Cultural cues will also play a role in the marketing. The message in D'Arcy's general market ads will be markedly different from that in African-American ads from Burrell Communications, Chicago, though both will use Ms. Williams, Ms. Wong said.

General market TV ads position Rejuvenating Effects as a natural extension of the many other things women do for beauty care. But African-American women don't age as noticeably, don't have such involved beauty-care regimens and are more likely to see aging as desirable and conferring respect, Ms. Wong said. So the Burrell ads show images of Ms. Williams from various times in her life, noting she hasn't aged much and lauding a "product that cares for her mouth and allows it to look as good as her face." Directing both campaigns is Matthew Ralston, director of music videos for Madonna and Jewel.

Ms. Townsend, who works with the sales teams, conceded many men inside and outside P&G have trouble understanding the idea of toothpaste for women.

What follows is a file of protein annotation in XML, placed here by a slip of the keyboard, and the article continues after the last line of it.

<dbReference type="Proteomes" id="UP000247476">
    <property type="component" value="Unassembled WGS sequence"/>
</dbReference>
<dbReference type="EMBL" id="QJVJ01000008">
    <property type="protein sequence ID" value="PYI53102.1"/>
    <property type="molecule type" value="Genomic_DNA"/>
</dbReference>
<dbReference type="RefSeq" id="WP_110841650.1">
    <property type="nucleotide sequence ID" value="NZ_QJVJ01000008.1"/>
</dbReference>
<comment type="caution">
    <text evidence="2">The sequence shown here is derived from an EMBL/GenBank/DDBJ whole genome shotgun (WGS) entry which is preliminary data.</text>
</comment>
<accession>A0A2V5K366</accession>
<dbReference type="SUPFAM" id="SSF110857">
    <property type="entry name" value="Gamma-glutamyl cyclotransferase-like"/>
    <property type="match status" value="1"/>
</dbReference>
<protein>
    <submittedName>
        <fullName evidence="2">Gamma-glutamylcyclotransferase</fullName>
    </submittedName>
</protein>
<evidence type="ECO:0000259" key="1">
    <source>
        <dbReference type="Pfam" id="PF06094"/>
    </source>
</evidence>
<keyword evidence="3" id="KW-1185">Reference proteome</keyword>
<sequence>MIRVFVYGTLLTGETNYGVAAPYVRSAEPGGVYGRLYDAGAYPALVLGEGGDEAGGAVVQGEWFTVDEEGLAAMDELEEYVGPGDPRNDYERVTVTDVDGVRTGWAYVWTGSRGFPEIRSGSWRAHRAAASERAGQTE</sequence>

Explaining it to men
"The most challenging sales call was when we had men calling on men," she said, prompting her and Ms. Wong to make a video explaining the launch to P&G sales reps.

One of the most convincing arguments, she said, comes from Gillette Co.'s successful launch last year of the Venus women's razor.

"Venus is a very functional product that really incorporates a lot of beauty-care insights in the campaign, from packaging to advertising to presentation in store," Ms. Townsend said.

Like razors, toothpaste does the same thing for men as women, she said. The difference with Venus, and, she hopes, with Rejuvenating Effects, comes in the marketing, design and experience.

The launch team included men, such as Crest toothpaste brand manager Matt Barresi, all of whom have supported the concept, Ms. Dietz said. Jennifer Dauer, general manager, North American oral care, also played a role.

"When we say 'chicks in charge,' what we really mean is consumers are in charge," Ms. Dietz said. But asked whether Rejuvenating Effects could ever have been positioned as it is without the women's involvement, all three laughed, and Ms. Townsend said: "Based on the comments in meetings, probably not."